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Front Psychiatry. 2018 Sep 7;9:424. doi: 10.3389/fpsyt.2018.00424. eCollection 2018.

Mechanisms of Perceived Treatment Assignment and Subsequent Expectancy Effects in a Double Blind Placebo Controlled RCT of Major Depression.

Author information

1
Department of Psychiatry, Brigham and Women's Hospital, Harvard Medical School, Harvard University, Boston, MA, United States.
2
Department of Clinical Psychology and Psychotherapy, Friedrich-Alexander-Universität Erlangen-Nürnberg, Erlangen, Germany.
3
Department of Clinical Psychology and Psychotherapy, Psychologische Hochschule Berlin, Berlin, Germany.
4
Depression Clinical and Research Program, Department of Psychiatry, Massachusetts General Hospital, Harvard Medical School, Boston, MA, United States.
5
Mood Disorders Research Program, Laboratory for Clinical and Translational Neuroscience, Butler Hospital, Department of Psychiatry and Human Behavior, Alpert Medical School, Brown University, Providence, RI, United States.

Abstract

Objective: It has been suggested that patients' perception of treatment assignment might serve to bias results of double blind randomized controlled trials (RCT). Most previous evidence on the effects of patients' perceptions and the mechanisms influencing these perceptions relies on cross-sectional associations. This re-analysis of a double blind, placebo controlled RCT of pharmacological treatment of major depression set out to gather longitudinal evidence on the mechanism and effects of patients' perceived treatment assignment in the pharmacological treatment of major depression. Methods: One-hundred eighty-nine outpatients with DSM-IV diagnosed major depression were randomized to SAMe 1,600-3,200 mg/d, escitalopram 10-20 mg/days, or placebo for 12 weeks. Data on depressive symptoms (17-item Hamilton Depression Scale; HDRS-17), adverse events and patients' perceived treatment assignment was collected at baseline, week 6, and week 12. The re-analysis focused on N = 166 (out of the originally included 189 participants) with available data on perceived treatment assignment. Results: As in the parent trial, depressive symptoms (HDRS-17) significantly decreased over the course of 12 weeks and there was no difference between placebo, SAMe or escitalopram. A significant number of patients changed their perceptions about treatment assignment throughout the trial, especially between baseline and week 6. Improvement in depressive symptoms, but not adverse events significantly predicted perceived treatment assignment at week 6. In turn, perceived treatment assignment at week 6, but not actual treatment, predicted further improvement in depressive symptoms at week 12. Conclusions: The current results provide longitudinal evidence that patients' perception of treatment assignment systematically change despite a double blind procedure and in turn might trigger expectancy effects with the potential to bias the validity of an RCT. Parent study grant number: R01 AT001638 Parent study ClinicalTrials. gov Identifier: NCT00101452.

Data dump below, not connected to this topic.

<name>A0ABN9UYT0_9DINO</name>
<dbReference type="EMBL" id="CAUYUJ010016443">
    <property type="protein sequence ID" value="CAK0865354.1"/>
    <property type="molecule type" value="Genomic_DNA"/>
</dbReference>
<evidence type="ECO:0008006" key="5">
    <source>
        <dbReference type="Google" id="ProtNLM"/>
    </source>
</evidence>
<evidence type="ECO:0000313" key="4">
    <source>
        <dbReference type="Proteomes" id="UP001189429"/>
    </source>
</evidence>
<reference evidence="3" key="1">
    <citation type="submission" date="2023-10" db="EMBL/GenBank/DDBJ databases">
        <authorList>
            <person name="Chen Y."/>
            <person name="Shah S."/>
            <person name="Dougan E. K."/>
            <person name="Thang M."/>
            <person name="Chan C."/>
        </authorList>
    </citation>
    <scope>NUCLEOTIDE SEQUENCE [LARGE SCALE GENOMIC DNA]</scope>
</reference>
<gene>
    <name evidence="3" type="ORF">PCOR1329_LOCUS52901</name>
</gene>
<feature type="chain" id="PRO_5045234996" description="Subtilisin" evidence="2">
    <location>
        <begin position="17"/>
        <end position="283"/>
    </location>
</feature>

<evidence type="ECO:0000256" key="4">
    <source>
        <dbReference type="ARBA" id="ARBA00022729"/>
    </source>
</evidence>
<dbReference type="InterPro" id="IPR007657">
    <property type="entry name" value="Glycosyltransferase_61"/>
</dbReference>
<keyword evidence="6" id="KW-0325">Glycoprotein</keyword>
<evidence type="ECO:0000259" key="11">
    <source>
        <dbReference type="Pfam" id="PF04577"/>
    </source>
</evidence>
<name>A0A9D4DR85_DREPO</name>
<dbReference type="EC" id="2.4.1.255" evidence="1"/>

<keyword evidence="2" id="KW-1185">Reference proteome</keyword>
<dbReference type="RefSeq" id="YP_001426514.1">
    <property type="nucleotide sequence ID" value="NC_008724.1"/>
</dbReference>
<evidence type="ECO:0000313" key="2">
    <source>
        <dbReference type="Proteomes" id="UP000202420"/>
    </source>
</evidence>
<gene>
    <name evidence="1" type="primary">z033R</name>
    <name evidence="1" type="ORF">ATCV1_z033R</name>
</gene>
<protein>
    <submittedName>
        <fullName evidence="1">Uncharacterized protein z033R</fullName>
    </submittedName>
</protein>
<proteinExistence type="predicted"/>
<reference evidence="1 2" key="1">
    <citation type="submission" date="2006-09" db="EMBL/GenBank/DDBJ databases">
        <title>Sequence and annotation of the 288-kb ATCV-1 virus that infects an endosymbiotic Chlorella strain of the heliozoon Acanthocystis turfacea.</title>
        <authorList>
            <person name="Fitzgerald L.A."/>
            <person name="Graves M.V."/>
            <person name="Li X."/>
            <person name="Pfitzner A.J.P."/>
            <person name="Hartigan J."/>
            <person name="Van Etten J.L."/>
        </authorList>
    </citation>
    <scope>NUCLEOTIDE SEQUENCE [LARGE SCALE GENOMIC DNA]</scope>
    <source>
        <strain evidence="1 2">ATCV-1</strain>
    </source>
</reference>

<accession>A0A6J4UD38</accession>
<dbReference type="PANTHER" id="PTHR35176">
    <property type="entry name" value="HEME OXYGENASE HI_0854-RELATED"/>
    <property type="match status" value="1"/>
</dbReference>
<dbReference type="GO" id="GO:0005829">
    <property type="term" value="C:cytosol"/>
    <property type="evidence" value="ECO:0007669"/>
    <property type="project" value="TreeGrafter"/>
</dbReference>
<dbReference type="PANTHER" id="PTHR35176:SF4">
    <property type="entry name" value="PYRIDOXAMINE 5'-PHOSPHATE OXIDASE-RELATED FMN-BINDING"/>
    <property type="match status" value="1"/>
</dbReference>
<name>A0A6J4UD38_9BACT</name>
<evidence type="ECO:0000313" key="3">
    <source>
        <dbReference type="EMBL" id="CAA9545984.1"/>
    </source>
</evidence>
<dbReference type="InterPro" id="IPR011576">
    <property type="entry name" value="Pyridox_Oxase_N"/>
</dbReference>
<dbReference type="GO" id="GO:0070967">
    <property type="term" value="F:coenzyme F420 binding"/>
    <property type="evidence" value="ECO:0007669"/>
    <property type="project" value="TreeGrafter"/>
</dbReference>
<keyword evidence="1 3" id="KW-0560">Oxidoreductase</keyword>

KEYWORDS:

SAMe; bias; double blind randomized controlled trial; escitalopram; major depressive disorder; perceived treatment assignment; placebo; un-blinding

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